Ever notice a stranger looking at you a bit odd and start making up stories about what they must think about you? You glance down at what you are wearing, everything buttoned up and zipped? Toilet paper stuck to your shoe? Nope, you are good. Well, it must be something inherently wrong with the way I look or what I am buying, or they think I am a bad person…. If the thoughts get crazy out of control, we start to think they can read our minds or know our deepest secrets. Don’t believe everything you think, because this can spiral out of control. What we don’t know is the stranger is frustrated in their job, or maybe they are constipated. They may just be looking off into space but that happens to be in your direction. Now…sometimes they are judging us or because people continue to amaze me with their rudeness, they say something directly to our faces.
Earlier this week I was discussing this with one of my teen clients. I made the statement that when other people make judgments, it is 100% about them. She’s precocious and said, “How can we know something 100%?” And she’s right. Most of the time, I would avoid absolutes like this. But over the years, I have concluded that what other people think about us is all about them. I asked her if we could test it out for a second. Think about when you are in public and you notice strangers…what do you notice about them? Since I work so much with body image concerns, what shows up in my office often has to do with bodies. And honestly, I suspect most everyone, if we are honest, we might be comparing whatever body part we are most self-conscious of at the moment. Or if we are judging what a person is doing or saying, it often reflects thoughts we are struggling with, maybe even parts of us we don’t want to admit is there. I mentioned the book Judgment Detox a few weeks back, and one of the ideas that she discussed in the book is when we judge others, it comes from a place of woundedness within us.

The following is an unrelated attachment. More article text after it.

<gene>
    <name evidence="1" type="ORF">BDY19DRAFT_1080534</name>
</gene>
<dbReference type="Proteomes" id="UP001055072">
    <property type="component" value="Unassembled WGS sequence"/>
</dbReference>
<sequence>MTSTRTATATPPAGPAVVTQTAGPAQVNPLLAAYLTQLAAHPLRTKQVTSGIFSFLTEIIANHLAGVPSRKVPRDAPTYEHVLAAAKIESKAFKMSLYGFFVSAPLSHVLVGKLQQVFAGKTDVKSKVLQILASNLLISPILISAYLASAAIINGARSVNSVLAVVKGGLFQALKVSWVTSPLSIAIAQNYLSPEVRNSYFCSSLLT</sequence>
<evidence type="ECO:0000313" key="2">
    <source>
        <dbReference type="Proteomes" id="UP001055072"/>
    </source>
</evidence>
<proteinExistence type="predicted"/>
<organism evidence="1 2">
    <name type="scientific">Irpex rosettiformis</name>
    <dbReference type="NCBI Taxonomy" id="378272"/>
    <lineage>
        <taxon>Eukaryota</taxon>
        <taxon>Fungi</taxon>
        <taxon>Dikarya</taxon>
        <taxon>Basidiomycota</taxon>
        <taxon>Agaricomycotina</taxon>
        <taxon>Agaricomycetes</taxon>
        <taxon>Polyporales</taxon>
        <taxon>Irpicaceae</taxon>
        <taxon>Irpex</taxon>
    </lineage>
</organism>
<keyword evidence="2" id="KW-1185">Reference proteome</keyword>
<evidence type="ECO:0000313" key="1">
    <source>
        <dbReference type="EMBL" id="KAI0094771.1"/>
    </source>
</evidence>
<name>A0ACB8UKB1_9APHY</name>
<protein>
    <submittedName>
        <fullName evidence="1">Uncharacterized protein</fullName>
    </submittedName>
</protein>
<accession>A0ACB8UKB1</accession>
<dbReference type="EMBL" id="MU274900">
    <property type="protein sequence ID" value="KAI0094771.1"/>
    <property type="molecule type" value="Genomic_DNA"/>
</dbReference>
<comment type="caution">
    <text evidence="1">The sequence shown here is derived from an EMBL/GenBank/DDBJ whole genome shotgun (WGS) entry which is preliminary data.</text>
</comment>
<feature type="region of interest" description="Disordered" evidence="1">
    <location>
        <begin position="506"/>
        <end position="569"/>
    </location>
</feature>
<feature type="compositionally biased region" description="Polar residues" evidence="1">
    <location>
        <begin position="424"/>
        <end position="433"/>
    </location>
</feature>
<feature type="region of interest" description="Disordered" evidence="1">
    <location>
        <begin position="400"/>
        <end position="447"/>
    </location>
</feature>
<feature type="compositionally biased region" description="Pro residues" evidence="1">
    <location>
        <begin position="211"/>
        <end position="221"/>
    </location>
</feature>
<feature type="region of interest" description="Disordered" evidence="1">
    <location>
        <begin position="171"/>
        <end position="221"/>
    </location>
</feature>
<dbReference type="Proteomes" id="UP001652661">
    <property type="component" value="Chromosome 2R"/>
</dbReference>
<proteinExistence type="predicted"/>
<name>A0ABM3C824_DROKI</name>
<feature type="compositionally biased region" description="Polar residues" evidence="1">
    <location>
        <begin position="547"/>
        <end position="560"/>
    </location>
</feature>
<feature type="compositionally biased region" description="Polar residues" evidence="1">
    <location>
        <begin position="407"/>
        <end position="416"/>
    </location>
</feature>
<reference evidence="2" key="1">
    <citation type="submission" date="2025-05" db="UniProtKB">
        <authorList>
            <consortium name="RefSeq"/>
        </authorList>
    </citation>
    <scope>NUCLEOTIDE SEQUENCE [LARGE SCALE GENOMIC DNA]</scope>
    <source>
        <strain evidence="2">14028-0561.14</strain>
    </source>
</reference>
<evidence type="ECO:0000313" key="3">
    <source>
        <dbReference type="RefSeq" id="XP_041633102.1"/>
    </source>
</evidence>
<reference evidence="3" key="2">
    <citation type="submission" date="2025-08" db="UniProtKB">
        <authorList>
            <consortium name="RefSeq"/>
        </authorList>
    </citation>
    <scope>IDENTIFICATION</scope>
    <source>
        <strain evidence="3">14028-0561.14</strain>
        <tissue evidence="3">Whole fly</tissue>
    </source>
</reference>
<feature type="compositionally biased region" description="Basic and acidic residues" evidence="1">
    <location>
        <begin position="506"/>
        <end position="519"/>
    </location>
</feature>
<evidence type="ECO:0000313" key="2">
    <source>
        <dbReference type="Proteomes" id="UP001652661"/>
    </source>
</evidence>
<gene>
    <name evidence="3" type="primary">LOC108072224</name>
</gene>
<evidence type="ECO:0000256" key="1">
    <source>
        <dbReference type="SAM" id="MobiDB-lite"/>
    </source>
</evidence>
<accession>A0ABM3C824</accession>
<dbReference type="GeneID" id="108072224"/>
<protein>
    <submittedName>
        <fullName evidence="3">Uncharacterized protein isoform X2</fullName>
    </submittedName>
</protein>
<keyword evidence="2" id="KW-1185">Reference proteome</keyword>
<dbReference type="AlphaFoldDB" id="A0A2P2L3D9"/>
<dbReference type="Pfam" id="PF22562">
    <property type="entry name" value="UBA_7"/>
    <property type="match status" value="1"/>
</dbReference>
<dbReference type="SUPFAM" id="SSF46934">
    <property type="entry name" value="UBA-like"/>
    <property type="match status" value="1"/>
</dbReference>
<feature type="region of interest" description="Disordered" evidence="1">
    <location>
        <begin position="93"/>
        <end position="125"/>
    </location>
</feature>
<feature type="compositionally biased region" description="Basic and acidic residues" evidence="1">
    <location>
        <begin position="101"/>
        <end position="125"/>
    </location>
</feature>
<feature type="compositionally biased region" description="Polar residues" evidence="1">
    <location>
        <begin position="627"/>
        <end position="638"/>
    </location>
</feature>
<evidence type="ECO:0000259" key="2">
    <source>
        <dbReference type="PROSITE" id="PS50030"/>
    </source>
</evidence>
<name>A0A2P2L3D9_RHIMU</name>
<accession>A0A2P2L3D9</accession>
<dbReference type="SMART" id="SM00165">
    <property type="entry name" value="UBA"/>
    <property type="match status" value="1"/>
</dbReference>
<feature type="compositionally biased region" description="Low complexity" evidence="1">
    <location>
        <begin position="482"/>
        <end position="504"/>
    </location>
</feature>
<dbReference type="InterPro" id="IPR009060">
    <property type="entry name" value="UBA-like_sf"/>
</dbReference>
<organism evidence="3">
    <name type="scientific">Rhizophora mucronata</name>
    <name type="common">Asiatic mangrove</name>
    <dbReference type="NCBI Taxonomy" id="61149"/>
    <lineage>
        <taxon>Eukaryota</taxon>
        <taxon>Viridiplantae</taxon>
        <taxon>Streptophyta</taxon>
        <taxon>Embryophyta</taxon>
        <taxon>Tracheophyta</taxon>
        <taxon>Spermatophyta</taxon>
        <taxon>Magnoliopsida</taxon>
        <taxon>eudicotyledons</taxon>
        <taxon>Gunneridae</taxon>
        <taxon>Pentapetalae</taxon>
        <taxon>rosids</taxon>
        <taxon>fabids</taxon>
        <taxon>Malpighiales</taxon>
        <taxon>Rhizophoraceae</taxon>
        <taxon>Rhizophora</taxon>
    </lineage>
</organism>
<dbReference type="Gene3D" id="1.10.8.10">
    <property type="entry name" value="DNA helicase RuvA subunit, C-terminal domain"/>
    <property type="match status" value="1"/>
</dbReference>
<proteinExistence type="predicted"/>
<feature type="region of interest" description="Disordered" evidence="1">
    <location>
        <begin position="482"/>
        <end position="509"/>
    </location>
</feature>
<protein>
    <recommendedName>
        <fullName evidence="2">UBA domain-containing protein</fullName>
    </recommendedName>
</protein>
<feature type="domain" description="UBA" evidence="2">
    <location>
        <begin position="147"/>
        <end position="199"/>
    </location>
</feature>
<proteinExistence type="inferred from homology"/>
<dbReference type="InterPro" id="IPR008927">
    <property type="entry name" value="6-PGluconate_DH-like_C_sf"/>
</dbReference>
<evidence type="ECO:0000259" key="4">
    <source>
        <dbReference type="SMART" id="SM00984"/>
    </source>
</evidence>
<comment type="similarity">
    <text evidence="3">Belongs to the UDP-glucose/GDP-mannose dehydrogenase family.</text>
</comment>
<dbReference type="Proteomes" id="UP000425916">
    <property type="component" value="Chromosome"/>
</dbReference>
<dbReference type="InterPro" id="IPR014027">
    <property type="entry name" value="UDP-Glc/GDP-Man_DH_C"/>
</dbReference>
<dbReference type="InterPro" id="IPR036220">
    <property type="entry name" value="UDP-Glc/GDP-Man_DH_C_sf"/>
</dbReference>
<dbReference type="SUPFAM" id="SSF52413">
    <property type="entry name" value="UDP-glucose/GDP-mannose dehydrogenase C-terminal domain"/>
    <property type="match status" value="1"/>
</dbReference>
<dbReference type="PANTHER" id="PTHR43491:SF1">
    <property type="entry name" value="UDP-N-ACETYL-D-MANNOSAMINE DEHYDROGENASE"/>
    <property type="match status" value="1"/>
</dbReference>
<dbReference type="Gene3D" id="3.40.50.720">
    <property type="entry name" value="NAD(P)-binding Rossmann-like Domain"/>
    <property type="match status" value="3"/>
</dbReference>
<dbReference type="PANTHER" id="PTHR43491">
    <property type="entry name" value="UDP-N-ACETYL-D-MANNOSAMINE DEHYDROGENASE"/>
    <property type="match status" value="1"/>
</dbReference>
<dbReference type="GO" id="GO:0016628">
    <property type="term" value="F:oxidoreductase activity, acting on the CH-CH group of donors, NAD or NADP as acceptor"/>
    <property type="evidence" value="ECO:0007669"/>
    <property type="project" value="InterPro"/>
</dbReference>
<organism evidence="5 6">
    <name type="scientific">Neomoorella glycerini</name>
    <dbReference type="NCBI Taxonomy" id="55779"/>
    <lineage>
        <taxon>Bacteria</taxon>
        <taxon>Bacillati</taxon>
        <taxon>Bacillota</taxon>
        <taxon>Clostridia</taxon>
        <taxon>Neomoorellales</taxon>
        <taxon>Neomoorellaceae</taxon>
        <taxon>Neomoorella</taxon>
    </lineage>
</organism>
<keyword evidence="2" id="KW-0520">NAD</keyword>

So….my made-up percentages are as follows—if someone else thinks bad thoughts about us (or even shares them with us), it is 96.5% about something they are insecure about. The rest comes from a place of woundedness they are afraid to face and/or want so desperately to distract from. It is with a fair amount of confidence that I say 100% of the time, someone else’s thoughts about us are more about them. If they share it with us, they are actually revealing something about themselves. A take away for ourselves is to notice our own thoughts and judgments to learn about ourselves.